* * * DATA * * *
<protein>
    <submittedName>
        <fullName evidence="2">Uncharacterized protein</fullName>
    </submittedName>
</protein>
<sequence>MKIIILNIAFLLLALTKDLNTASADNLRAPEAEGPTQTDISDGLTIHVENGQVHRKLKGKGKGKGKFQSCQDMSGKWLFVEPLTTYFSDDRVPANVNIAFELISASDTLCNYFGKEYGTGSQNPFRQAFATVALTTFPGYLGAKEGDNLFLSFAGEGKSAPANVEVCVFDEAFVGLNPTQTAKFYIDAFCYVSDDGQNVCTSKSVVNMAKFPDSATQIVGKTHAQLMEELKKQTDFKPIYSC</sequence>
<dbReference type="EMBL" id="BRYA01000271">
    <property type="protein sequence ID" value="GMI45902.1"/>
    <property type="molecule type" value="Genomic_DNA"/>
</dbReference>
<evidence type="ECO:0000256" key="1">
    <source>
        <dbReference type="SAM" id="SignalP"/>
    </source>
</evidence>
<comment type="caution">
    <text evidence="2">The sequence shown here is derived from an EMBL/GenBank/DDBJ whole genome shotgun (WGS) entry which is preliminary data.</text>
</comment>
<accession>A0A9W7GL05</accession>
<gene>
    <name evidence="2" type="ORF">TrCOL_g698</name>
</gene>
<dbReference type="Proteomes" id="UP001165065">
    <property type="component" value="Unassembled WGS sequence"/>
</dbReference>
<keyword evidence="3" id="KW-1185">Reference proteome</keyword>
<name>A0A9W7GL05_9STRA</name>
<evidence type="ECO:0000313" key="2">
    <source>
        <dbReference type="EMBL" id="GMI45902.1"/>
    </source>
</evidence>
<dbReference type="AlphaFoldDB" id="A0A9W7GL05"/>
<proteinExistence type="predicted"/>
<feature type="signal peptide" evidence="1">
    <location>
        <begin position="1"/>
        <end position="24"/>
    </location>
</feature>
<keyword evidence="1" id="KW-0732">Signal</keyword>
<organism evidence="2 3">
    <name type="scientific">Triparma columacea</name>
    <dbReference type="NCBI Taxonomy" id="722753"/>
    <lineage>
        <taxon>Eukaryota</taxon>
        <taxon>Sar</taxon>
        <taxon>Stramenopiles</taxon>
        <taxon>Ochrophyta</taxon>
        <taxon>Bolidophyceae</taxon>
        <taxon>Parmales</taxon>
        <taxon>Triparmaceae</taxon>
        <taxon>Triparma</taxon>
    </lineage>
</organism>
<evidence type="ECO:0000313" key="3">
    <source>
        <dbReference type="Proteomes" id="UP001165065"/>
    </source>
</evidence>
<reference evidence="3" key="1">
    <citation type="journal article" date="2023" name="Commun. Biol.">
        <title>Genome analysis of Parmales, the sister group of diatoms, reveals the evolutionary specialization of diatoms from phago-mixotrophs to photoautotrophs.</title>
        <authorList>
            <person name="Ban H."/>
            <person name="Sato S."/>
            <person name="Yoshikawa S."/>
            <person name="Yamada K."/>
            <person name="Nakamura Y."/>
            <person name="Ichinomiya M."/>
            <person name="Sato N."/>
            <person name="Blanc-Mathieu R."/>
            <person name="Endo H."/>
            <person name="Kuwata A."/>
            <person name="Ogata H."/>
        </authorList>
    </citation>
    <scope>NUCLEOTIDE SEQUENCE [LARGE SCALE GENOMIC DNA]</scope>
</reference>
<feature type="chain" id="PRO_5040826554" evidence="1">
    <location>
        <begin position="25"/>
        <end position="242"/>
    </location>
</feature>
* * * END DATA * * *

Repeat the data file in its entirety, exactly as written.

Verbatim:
<protein>
    <submittedName>
        <fullName evidence="2">Uncharacterized protein</fullName>
    </submittedName>
</protein>
<sequence>MKIIILNIAFLLLALTKDLNTASADNLRAPEAEGPTQTDISDGLTIHVENGQVHRKLKGKGKGKGKFQSCQDMSGKWLFVEPLTTYFSDDRVPANVNIAFELISASDTLCNYFGKEYGTGSQNPFRQAFATVALTTFPGYLGAKEGDNLFLSFAGEGKSAPANVEVCVFDEAFVGLNPTQTAKFYIDAFCYVSDDGQNVCTSKSVVNMAKFPDSATQIVGKTHAQLMEELKKQTDFKPIYSC</sequence>
<dbReference type="EMBL" id="BRYA01000271">
    <property type="protein sequence ID" value="GMI45902.1"/>
    <property type="molecule type" value="Genomic_DNA"/>
</dbReference>
<evidence type="ECO:0000256" key="1">
    <source>
        <dbReference type="SAM" id="SignalP"/>
    </source>
</evidence>
<comment type="caution">
    <text evidence="2">The sequence shown here is derived from an EMBL/GenBank/DDBJ whole genome shotgun (WGS) entry which is preliminary data.</text>
</comment>
<accession>A0A9W7GL05</accession>
<gene>
    <name evidence="2" type="ORF">TrCOL_g698</name>
</gene>
<dbReference type="Proteomes" id="UP001165065">
    <property type="component" value="Unassembled WGS sequence"/>
</dbReference>
<keyword evidence="3" id="KW-1185">Reference proteome</keyword>
<name>A0A9W7GL05_9STRA</name>
<evidence type="ECO:0000313" key="2">
    <source>
        <dbReference type="EMBL" id="GMI45902.1"/>
    </source>
</evidence>
<dbReference type="AlphaFoldDB" id="A0A9W7GL05"/>
<proteinExistence type="predicted"/>
<feature type="signal peptide" evidence="1">
    <location>
        <begin position="1"/>
        <end position="24"/>
    </location>
</feature>
<keyword evidence="1" id="KW-0732">Signal</keyword>
<organism evidence="2 3">
    <name type="scientific">Triparma columacea</name>
    <dbReference type="NCBI Taxonomy" id="722753"/>
    <lineage>
        <taxon>Eukaryota</taxon>
        <taxon>Sar</taxon>
        <taxon>Stramenopiles</taxon>
        <taxon>Ochrophyta</taxon>
        <taxon>Bolidophyceae</taxon>
        <taxon>Parmales</taxon>
        <taxon>Triparmaceae</taxon>
        <taxon>Triparma</taxon>
    </lineage>
</organism>
<evidence type="ECO:0000313" key="3">
    <source>
        <dbReference type="Proteomes" id="UP001165065"/>
    </source>
</evidence>
<reference evidence="3" key="1">
    <citation type="journal article" date="2023" name="Commun. Biol.">
        <title>Genome analysis of Parmales, the sister group of diatoms, reveals the evolutionary specialization of diatoms from phago-mixotrophs to photoautotrophs.</title>
        <authorList>
            <person name="Ban H."/>
            <person name="Sato S."/>
            <person name="Yoshikawa S."/>
            <person name="Yamada K."/>
            <person name="Nakamura Y."/>
            <person name="Ichinomiya M."/>
            <person name="Sato N."/>
            <person name="Blanc-Mathieu R."/>
            <person name="Endo H."/>
            <person name="Kuwata A."/>
            <person name="Ogata H."/>
        </authorList>
    </citation>
    <scope>NUCLEOTIDE SEQUENCE [LARGE SCALE GENOMIC DNA]</scope>
</reference>
<feature type="chain" id="PRO_5040826554" evidence="1">
    <location>
        <begin position="25"/>
        <end position="242"/>
    </location>
</feature>